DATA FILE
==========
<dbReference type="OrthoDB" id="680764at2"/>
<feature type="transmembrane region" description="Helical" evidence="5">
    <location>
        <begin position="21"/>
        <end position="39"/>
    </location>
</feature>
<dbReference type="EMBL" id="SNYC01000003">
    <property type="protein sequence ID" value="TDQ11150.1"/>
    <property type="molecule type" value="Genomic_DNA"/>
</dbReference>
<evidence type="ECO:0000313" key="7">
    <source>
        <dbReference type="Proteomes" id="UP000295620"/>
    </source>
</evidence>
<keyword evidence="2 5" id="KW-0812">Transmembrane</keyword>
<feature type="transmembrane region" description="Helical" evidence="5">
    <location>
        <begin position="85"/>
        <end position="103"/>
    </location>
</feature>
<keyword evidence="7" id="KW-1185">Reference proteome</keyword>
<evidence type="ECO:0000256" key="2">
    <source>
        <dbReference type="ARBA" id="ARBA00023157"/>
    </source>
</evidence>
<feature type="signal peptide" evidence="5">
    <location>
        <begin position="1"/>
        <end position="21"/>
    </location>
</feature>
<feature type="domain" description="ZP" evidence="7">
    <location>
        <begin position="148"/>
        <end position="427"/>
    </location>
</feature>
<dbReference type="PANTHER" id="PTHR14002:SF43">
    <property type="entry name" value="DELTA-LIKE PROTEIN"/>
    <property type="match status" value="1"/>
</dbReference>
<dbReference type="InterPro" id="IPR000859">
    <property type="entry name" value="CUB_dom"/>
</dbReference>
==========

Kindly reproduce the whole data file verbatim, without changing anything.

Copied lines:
<dbReference type="OrthoDB" id="680764at2"/>
<feature type="transmembrane region" description="Helical" evidence="5">
    <location>
        <begin position="21"/>
        <end position="39"/>
    </location>
</feature>
<dbReference type="EMBL" id="SNYC01000003">
    <property type="protein sequence ID" value="TDQ11150.1"/>
    <property type="molecule type" value="Genomic_DNA"/>
</dbReference>
<evidence type="ECO:0000313" key="7">
    <source>
        <dbReference type="Proteomes" id="UP000295620"/>
    </source>
</evidence>
<keyword evidence="2 5" id="KW-0812">Transmembrane</keyword>
<feature type="transmembrane region" description="Helical" evidence="5">
    <location>
        <begin position="85"/>
        <end position="103"/>
    </location>
</feature>
<keyword evidence="7" id="KW-1185">Reference proteome</keyword>
<evidence type="ECO:0000256" key="2">
    <source>
        <dbReference type="ARBA" id="ARBA00023157"/>
    </source>
</evidence>
<feature type="signal peptide" evidence="5">
    <location>
        <begin position="1"/>
        <end position="21"/>
    </location>
</feature>
<feature type="domain" description="ZP" evidence="7">
    <location>
        <begin position="148"/>
        <end position="427"/>
    </location>
</feature>
<dbReference type="PANTHER" id="PTHR14002:SF43">
    <property type="entry name" value="DELTA-LIKE PROTEIN"/>
    <property type="match status" value="1"/>
</dbReference>
<dbReference type="InterPro" id="IPR000859">
    <property type="entry name" value="CUB_dom"/>
</dbReference>